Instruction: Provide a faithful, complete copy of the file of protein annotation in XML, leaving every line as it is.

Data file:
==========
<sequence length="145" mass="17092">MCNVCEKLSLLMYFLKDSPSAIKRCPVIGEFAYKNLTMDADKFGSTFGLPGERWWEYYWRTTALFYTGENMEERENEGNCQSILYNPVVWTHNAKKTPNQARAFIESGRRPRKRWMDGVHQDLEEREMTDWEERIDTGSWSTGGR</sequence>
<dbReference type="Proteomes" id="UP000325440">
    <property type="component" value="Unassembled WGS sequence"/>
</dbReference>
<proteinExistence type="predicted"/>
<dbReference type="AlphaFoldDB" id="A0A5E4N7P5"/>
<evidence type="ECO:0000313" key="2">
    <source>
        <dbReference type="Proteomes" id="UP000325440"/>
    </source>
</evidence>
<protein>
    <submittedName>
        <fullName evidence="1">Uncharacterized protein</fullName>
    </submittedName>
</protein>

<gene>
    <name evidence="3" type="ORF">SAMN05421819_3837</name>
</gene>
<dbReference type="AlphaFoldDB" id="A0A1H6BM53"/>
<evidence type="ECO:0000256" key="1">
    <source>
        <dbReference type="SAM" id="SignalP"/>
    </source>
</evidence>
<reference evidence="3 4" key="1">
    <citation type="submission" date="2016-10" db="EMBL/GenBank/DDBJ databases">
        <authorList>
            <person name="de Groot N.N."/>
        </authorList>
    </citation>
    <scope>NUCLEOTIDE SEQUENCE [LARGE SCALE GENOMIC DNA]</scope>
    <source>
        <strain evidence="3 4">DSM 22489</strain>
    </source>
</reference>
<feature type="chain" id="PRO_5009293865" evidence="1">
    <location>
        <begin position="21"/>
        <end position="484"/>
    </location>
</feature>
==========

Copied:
<sequence length="145" mass="17092">MCNVCEKLSLLMYFLKDSPSAIKRCPVIGEFAYKNLTMDADKFGSTFGLPGERWWEYYWRTTALFYTGENMEERENEGNCQSILYNPVVWTHNAKKTPNQARAFIESGRRPRKRWMDGVHQDLEEREMTDWEERIDTGSWSTGGR</sequence>
<dbReference type="Proteomes" id="UP000325440">
    <property type="component" value="Unassembled WGS sequence"/>
</dbReference>
<proteinExistence type="predicted"/>
<dbReference type="AlphaFoldDB" id="A0A5E4N7P5"/>
<evidence type="ECO:0000313" key="2">
    <source>
        <dbReference type="Proteomes" id="UP000325440"/>
    </source>
</evidence>
<protein>
    <submittedName>
        <fullName evidence="1">Uncharacterized protein</fullName>
    </submittedName>
</protein>

<gene>
    <name evidence="3" type="ORF">SAMN05421819_3837</name>
</gene>
<dbReference type="AlphaFoldDB" id="A0A1H6BM53"/>
<evidence type="ECO:0000256" key="1">
    <source>
        <dbReference type="SAM" id="SignalP"/>
    </source>
</evidence>
<reference evidence="3 4" key="1">
    <citation type="submission" date="2016-10" db="EMBL/GenBank/DDBJ databases">
        <authorList>
            <person name="de Groot N.N."/>
        </authorList>
    </citation>
    <scope>NUCLEOTIDE SEQUENCE [LARGE SCALE GENOMIC DNA]</scope>
    <source>
        <strain evidence="3 4">DSM 22489</strain>
    </source>
</reference>
<feature type="chain" id="PRO_5009293865" evidence="1">
    <location>
        <begin position="21"/>
        <end position="484"/>
    </location>
</feature>